Dr Kevin Brianton
Senior Lecturer, La Trobe University
While the mood of the United States was anti-communist, cinema depicting the politics was not popular. Perhaps one of the main reasons for the failure of the anti-communist message in American cinema was the amount of studio interference in these films. There were often trivial reasons for the failure of the films.
Director Joseph Von Sternberg was listed as the director of Jet Pilot, which begun production in 1950, and was finally released in 1957, and was produced by Howard Hughes. Von Sternberg had been Hollywood directorial royalty in the 1930s, but his fortunes had declined by the early 1950s. RKO had already flopped with I Married A Communist and The Whip Hand, and its third attempt at anti-communist propaganda almost failed to get a release. The plot was about a Russian pilot, played by Janet Leigh, who defected to the United States. John Wayne played an American pilot who takes the Russian defector on a tour of American military bases and demonstrated the United States military prowess. He then faked a defection to feed false information to the Russians. The pair fell in love and she helped him escape back to America. Von Sternberg loathed the picture and resented the amount of studio interference.
“I was told, step by step, day by day, movement for movement, word for word, precisely what I was to direct … My name is on the film as director, and there are other names also to which are given credit are just as shadowy, but the names of all those who had a finger in the celluloid pie are mercifully omitted.” Studio interference played a key role in the poor quality of these films particularly at RKO.
Not all anti-communist films were unbalanced in their approach. The Big Lift (1950) was one of the few anti-communist films with a liberal view of the world. It focused on the story of the Berlin Airlift in 1949 when the Russians blockaded the city and the western allies began supplying Berlin with all its needs from the air. It was depicted as dangerous work and the film showed a quiet confidence in America in dealing with the communists. The airlift was physically and mentally demanding on aircrews who were forced to work long hours to supply the city with food and coal.
One of the airmen, Danny MacCullough, played by Montgomery Clift, spent a day in Berlin and travelled through the Russian sector to see the life of ordinary Berliners. Russian soldiers searched a railway carriage for smugglers and one man informed on a women for smuggling coffee. The coffee was confiscated and the Russians left. The crowd in the train was about to vent its anger on the man, when he revealed that he was a carrying a huge parcel of coffee and gave the woman, twice the amount she was smuggling. The Russians were shown as strong but think-headed and easy to deceive.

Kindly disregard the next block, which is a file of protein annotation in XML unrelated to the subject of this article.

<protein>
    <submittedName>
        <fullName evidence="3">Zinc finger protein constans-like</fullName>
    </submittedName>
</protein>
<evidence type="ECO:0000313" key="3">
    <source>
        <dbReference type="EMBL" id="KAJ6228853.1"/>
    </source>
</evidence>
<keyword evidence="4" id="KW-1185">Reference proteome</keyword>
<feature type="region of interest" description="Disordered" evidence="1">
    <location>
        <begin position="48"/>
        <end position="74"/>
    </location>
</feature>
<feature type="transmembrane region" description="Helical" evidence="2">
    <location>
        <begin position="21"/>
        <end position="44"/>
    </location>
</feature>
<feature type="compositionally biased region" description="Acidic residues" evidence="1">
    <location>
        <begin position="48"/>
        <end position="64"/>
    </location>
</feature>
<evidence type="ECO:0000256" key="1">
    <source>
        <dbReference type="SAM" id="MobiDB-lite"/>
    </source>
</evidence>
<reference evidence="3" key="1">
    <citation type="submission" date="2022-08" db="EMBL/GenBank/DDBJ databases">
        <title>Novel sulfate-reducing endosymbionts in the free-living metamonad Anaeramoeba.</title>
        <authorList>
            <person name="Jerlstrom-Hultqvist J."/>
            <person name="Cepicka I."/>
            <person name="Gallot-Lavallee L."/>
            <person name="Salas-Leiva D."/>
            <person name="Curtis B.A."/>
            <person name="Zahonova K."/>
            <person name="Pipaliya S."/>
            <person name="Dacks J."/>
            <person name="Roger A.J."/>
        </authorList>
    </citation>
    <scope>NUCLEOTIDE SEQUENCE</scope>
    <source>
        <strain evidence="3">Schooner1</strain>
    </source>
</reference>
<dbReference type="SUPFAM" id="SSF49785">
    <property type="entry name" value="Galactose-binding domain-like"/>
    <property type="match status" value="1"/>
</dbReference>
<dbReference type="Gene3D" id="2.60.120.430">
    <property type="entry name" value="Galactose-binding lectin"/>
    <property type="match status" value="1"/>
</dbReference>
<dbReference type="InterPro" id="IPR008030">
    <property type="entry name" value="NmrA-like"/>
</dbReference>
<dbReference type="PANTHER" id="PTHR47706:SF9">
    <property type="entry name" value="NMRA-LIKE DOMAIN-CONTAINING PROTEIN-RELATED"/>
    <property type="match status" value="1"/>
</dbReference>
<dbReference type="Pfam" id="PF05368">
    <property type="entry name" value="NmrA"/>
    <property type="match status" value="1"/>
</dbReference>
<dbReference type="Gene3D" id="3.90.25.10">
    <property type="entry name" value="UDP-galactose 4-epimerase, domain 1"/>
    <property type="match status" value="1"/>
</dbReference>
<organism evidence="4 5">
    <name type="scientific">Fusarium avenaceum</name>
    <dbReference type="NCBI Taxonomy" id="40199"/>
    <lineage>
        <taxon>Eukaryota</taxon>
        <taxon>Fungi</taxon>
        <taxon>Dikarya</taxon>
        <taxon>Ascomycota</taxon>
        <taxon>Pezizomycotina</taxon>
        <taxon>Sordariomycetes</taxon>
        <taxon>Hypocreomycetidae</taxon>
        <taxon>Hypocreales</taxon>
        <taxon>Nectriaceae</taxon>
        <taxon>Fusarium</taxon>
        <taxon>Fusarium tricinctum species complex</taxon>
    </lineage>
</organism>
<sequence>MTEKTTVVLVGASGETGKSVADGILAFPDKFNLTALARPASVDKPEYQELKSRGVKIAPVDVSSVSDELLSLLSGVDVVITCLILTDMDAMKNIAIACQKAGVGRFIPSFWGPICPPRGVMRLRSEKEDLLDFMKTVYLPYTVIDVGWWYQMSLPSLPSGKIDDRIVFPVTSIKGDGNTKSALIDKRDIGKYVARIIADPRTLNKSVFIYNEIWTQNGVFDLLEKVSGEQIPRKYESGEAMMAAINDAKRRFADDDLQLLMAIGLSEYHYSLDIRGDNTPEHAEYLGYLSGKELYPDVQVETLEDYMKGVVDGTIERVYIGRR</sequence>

In a separate incident another American airman Hank, played by Paul Douglas, debated the merits of the American system with a critical communist. She said that American democracy was a farce as the results were determined by big business. Hank argued that in the 1948 election, President Truman was written off by the newspapers and just about everyone else. But in the end, Truman was elected by the people, despite what a big business and the papers were saying. This was an interesting scene as it was one of the few where the merits of communism and capitalism were actually debated. The debate was slanted against the communists, but it was clear that writer and director George Seaton was not afraid of communism and felt it could be dealt with through intelligent debate and, if necessary, through the sensible use of force. At a later time, he spoke about his research for this film, and of being held by the Communists for 56 hours on a dirty train with his wife and daughter after attempting to enter Berlin. Seaton quoted the organizer of the airlift General Lucius D. Clay, who said that if we “resort to totalitarianism to defeat totalitarianism we have lost our democratic soul by doing it.” Seaton’s film even contains some comedy which was lacking in other anti-communist films of the period. Seaton’s effort would be the final liberal statement from Hollywood on communism for some time. The film was ranked at 91st by Variety for 1951.
The anti- communist plots of some films were often absurd. In Tokyo Joe (1949), a plot to return Japanese militarists was described as ‘communist inspired and communist directed’. This ludicrous idea was either a last minute rewrite of the script or a dubbing of the original soundtrack. From internal evidence I the film, it appeared as though the words were dubbed at some late stage. The voice of the General talking to Humphrey Bogart goes oddly deep while this was being said. The words were also spoken when the camera was focused on Bogart. This suggests dubbing as it would be difficult to synchronise the General’s mouth movements with his speech. In either event, the communist element plays no logical part in the film at all. Communism was not mentioned again.
 Joseph von Sternberg, Fun In A Chinese Laundry, Secker & Warburg, London, 1965, p. 282.
 Variety, 3 January 1951. A film called Destination Moscow is listed at 88th. The film is not listed in Halliwell’s Film Guide, 5th edn, Paladin, London, 1986, but it would be reasonable to conclude that it was an anti-communist film.